Heel pain is an extremely common complaint, and there are several common causes. It is important to make an accurate diagnosis of the cause of your symptoms so that appropriate treatment can be directed at the cause.
If you have heel pain, some causes include:
Plantar fasciitis is the most common condition that causes heel pain. Plantar fasciitis is due to irritation and inflammation of the tight tissue that forms the arch of the foot. Common symptoms of plantar fasciitis include heel pain with prolonged walking and standing.
A spur is commonly associated with plantar fasciitis. This problem is most commonly seen in patients who have long standing heel pain due to plantar fasciitis.
Tarsal Tunnel Syndrome
Tarsal tunnel syndrome causes a large nerve in the back of the foot to become entrapped, or pinched. Similar to carpal tunnel syndrome in the hand, tarsal tunnel syndrome can cause heel pain.
Stress fractures of the calcaneus are an uncommon cause of heel pain. Stress fractures should be considered especially in athletes such as long distance runners who have heel pain.
Posterior Heel Pain
Posterior heel pain causes symptoms behind the foot, rather than underneath. Posterior heel pain causes include Achilles tendonitis and retrocalcaneal bursitis. Learn about causes of posterior heel pain and what treatments are available.
When do you need to call your doctor about your heel pain?
If you are unsure of the cause of your symptoms, or if you do not know the specific treatment recommendations for your condition, you should seek medical attention. Treatment of heel pain must be directed at the specific cause of your problem.
Some signs that you should be seen by a doctor include:
- Inability to walk comfortably on the affected side.
- Heel pain that occurs at night or while resting.
- Heel pain that persists beyond a few days.
- Swelling or discoloration of the back of the foot.
- Signs of an infection, including fever, redness, warmth.
- Any other unusual symptoms.
Pain in the heel can result from a number of factors. Abnormalities of the skin, nerves, bones, blood vessels, and soft tissues of the heel can all result in pain. Because of walking and daily movement, we are always at risk for injury or trauma to the heel area. Common causes of pain in the heel include blisters and corns.
Plantar fasciitis, inflammation of the "bowstring-like" tissue in the sole of the foot stretching from the heel to the front of the foot, is one condition commonly associated with heel pain. Sometimes diseases that affect other areas of the body, like peripheral vascular disease or arthritis, can also result in pain in the foot or heel.
Sever's disease is a cause of heel pain in children that results from injury to the growth plate of the heel bone. Treatments for heel pain depend on the particular cause.
Most frequently heel pain is not the result of any single injury, such as a fall or twist, but rather the result of repetitive or excessive heel pounding.
Plantar fasciitis is inflammation of the thick connective tissue on the sole of your foot that attaches to your heel. The pain is usually felt at the bottom of your heel and is often worse in the morning because of stiffness that occurs overnight.
The following increase your risk of developing this painful problem:
- Shoes with poor arch support or soft soles.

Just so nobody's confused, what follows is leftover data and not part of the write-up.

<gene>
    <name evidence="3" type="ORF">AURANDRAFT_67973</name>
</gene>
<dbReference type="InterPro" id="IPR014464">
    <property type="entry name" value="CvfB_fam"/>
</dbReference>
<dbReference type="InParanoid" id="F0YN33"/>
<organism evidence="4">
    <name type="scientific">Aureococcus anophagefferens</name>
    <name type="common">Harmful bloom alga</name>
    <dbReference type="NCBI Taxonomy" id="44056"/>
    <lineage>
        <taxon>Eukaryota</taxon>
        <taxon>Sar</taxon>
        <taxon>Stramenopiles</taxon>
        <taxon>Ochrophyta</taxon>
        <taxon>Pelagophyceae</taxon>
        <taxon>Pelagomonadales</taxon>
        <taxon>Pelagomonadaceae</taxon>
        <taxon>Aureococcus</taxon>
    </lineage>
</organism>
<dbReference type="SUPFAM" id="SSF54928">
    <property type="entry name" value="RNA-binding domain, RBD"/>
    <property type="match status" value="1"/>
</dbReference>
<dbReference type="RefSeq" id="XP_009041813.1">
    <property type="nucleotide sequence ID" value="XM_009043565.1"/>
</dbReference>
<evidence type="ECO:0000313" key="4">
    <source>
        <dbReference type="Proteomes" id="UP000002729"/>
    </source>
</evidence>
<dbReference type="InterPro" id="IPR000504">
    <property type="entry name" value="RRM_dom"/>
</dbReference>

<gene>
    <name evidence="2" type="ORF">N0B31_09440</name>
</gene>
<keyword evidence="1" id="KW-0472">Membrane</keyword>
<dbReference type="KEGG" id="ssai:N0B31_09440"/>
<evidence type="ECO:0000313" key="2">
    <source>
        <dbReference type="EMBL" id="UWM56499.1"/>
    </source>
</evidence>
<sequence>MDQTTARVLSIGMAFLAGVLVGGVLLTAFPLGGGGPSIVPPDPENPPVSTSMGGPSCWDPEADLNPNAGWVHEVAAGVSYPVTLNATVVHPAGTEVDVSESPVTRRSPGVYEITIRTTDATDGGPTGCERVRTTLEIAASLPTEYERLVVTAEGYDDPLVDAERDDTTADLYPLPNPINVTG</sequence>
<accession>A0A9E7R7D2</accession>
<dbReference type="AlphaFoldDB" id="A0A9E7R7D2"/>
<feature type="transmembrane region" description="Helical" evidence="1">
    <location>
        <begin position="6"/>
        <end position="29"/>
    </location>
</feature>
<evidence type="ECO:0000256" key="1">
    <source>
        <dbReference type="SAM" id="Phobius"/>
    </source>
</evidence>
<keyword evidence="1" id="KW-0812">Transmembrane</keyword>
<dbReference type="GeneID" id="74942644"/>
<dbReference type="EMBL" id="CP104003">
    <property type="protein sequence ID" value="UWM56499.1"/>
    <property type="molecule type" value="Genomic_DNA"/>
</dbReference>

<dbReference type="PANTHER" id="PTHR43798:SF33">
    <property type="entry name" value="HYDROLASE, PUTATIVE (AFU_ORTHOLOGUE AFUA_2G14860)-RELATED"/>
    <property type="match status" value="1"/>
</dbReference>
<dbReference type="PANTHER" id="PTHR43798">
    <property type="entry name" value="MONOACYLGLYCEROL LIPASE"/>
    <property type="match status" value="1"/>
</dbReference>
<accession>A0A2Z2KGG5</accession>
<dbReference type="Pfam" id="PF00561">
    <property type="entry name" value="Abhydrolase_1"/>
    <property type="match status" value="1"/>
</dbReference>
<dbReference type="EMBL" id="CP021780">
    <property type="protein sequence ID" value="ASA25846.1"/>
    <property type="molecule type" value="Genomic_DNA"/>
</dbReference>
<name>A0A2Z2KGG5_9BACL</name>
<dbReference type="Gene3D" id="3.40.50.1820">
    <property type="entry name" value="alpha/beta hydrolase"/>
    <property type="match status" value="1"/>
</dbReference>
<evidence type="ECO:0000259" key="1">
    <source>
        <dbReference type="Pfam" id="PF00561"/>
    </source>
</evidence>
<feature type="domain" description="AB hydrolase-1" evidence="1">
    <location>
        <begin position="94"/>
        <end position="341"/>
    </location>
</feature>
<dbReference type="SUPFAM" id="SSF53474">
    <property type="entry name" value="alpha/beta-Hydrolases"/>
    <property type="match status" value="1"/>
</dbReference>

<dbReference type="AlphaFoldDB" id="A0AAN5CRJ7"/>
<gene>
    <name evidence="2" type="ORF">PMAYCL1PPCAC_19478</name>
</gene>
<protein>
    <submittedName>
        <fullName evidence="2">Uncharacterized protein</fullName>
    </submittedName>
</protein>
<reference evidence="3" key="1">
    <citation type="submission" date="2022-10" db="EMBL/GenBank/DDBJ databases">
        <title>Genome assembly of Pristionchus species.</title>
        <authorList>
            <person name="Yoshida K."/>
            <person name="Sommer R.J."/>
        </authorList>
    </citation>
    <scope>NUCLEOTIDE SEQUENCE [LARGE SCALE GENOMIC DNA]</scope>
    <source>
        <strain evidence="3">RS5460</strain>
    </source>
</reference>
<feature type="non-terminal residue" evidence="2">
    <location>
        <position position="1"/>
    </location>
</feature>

- Quick turns that put stress on your foot.
- Tight calf muscles.
Repetitive pounding on your feet from long-distance running, especially running downhill or on uneven surfaces.
Pronation - landing on the outside of your foot and rolling inward when walking or running; to know if you pronate, check the soles of your shoes to see if they are worn along the outer edge.
Bone spurs in the heel can accompany plantar fasciitis, but are generally not the source of the pain. If you treat the plantar fasciitis appropriately, the bone spur is likely to no longer bother you.
Heel bursitis (inflammation of the back of the heel) can be caused by landing hard or awkwardly on the heel, or by pressure from shoes.
Achilles tendinitis is inflammation of the large tendon that connects your calf muscle to your heel.
This can be caused by:
- Running, especially on hard surfaces like concrete.
- Tightness and lack of flexibility in your calf muscles.
- Shoes with inadequate stability or shock absorption.
- Sudden inward or outward turning of your heel when hitting the ground.
Treatment of heel pain depends entirely on the cause of the problem. Therefore, it is of utmost importance that you understand the cause of your symptoms before embarking on a treatment program. If you are unsure of your diagnosis, or the severity of your condition, you should seek medical advice before beginning any treatment plan.
Some common treatments for heel pain are listed here. Not all of these treatments are appropriate for every condition, but they may be helpful in your situation.
Avoiding the precipitating activity; for example, take a few day off jogging or prolonged standing/walking. Just resting usually helps to eliminate the most severe pain, and will allow the inflammation to begin to cool down.
Apply Ice Packs
Icing will help to diminish some of the symptoms and control the heel pain. Icing is especially helpful after an acute exacerbation of symptoms.
Exercises and Stretches
Exercises and stretches are designed to relax the tissues that surround the heel bone. Some simple exercises, performed in the morning and evening, often help patients feel better quickly.
Anti-inflammatory medications help to both control heel pain and decrease inflammation. Over-the-counter medications are usually sufficient, but prescription options are also available.
Shoe inserts are often the key to successful treatment of heel pain. The shoe inserts often permit patients to continue their routine activities without heel pain.